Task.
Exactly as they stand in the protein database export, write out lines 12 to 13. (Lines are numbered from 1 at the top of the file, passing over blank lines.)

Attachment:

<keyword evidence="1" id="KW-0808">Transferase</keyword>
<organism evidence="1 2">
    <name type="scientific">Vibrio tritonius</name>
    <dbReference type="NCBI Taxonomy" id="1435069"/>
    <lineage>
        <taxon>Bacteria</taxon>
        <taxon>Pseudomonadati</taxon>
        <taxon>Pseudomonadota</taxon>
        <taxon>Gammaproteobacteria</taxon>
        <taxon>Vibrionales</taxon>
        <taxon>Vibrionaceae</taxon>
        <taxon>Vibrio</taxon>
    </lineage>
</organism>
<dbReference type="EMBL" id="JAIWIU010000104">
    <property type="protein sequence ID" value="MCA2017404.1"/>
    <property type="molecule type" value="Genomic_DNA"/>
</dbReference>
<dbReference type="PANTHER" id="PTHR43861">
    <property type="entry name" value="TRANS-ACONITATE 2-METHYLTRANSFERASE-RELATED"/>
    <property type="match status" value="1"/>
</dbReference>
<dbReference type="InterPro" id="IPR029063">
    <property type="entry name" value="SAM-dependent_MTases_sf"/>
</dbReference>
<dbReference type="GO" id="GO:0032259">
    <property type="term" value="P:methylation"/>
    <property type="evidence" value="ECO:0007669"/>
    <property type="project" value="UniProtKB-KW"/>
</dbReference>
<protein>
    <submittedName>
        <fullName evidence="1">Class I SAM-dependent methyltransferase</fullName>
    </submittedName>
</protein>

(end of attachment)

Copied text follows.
        <taxon>Vibrio</taxon>
    </lineage>